Striking Pleadings - R25.06 Plead Material Facts, Not Evidence. Abbasbayli v. Fiera Foods Company
In Abbasbayli v. Fiera Foods Company (Ont CA, 2021) the Court of Appeal considered RCP R25.06 [plead material facts, not evidence]:
 Rule 25.06(1) provides that pleadings are to contain a concise statement of the material facts on which the party relies for the claim or defence, but not the evidence by which the facts are to be proved. As Perell J. noted in Jacobson v. Skurka, 2015 ONSC 1699, 125 O.R. (3d) 279, at paras. 43-44, the difference between pleading material facts and pleading evidence is a difference in degree and not of kind, and the prohibition against pleading evidence is designed to restrain the pleading of facts that are subordinate and that merely tend toward proving the truth of the material facts. As the same judge observed in Mirshahi v. Suleman, 2008 CanLII 64006 (Ont. S.C.), seeking to strike a pleading for pleading evidence can be a technical objection and pleading evidence may be closer to providing particulars, which in most cases is more helpful than harmful: at para. 21. Particulars are not evidence but “additional bits of information, or data, or detail, that flesh out the ‘material facts’”: see Janssen-Ortho Inc. v. Amgen Canada Inc. (2005), 2005 CanLII 19660 (ON CA), 256 D.L.R. (4th) 407 (Ont. C.A.), at paras. 89-90, citing Copland v. Commodore Business Machines Ltd. (1985), 1985 CanLII 2190 (ON SC), 52 O.R. (2d) 586 (S.C., Master), aff’d (1985), 52 O.R. (2d) 586 (note) (H.C.).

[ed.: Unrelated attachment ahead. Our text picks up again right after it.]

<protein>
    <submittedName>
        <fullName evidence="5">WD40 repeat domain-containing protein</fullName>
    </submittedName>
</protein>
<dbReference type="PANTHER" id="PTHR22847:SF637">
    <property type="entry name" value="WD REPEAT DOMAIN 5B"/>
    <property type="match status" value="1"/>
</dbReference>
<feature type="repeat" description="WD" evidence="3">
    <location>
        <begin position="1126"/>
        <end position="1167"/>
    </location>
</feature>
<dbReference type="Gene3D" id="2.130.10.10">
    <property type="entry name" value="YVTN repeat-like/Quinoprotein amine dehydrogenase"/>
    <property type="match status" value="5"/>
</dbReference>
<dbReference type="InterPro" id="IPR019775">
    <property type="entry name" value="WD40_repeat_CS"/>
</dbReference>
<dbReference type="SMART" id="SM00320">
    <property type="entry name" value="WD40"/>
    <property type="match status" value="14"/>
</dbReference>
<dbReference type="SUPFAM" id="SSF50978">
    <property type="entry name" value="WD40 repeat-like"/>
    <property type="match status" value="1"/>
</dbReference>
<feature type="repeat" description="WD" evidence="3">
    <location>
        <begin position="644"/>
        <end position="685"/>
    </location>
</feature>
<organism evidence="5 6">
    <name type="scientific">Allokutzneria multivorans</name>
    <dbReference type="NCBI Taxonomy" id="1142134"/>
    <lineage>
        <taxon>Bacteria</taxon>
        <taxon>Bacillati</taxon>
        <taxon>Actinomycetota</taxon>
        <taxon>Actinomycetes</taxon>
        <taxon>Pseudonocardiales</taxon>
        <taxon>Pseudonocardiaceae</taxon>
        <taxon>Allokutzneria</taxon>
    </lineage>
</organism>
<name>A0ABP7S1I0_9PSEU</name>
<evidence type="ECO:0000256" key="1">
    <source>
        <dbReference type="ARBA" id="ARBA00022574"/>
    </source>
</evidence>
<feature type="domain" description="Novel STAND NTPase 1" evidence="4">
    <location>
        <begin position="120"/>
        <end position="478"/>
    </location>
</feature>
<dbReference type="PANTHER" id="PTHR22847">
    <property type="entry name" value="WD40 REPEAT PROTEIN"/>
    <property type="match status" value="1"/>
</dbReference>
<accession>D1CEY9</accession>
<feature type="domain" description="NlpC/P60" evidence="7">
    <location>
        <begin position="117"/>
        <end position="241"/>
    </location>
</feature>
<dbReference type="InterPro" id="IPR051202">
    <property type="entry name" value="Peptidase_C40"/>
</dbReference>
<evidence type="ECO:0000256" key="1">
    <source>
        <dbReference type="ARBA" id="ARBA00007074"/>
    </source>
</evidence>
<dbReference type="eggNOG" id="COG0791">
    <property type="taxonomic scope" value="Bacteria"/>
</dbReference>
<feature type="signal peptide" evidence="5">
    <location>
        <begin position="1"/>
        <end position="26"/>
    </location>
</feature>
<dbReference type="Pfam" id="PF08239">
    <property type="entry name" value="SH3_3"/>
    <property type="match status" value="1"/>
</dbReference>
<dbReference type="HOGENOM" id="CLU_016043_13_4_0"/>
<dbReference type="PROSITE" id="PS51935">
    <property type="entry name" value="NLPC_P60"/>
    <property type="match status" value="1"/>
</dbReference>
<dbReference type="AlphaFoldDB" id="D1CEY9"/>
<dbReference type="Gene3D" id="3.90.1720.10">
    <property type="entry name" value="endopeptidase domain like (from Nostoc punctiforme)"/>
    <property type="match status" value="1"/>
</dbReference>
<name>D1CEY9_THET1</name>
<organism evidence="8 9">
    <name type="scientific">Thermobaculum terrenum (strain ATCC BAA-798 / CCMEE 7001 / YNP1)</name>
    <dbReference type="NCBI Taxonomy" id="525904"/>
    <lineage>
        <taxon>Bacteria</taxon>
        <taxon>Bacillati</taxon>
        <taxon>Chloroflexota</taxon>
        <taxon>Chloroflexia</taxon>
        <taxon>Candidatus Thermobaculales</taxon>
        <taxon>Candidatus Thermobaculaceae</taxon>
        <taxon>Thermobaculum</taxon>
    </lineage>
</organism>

Rule 25.11(b) provides that the court may strike out or expunge all or part of a pleading, with or without leave to amend, on the ground that the pleading is “scandalous, frivolous or vexatious”. A scandalous pleading includes those parts of a pleading that are irrelevant, argumentative or inserted for colour, and unfounded and inflammatory attacks on the integrity of a party: see George v. Harris,  O.J. No. 1762 (S.C.), at para. 20. The focus in considering a challenge to a pleading under this rule is on the relevance of the pleading to a cause of action or defence. As this court recently noted in Huachangda Canada Holdings Inc. v. Solcz Group Inc., 2019 ONCA 649, 147 O.R. (3d) 644, at para. 15, “[a] fact that is relevant to a cause of action cannot be scandalous, frivolous or vexatious. On the other hand, a pleading that raises irrelevant or superfluous allegations that cannot affect the outcome of an action is scandalous, frivolous or vexatious, and should be struck out”.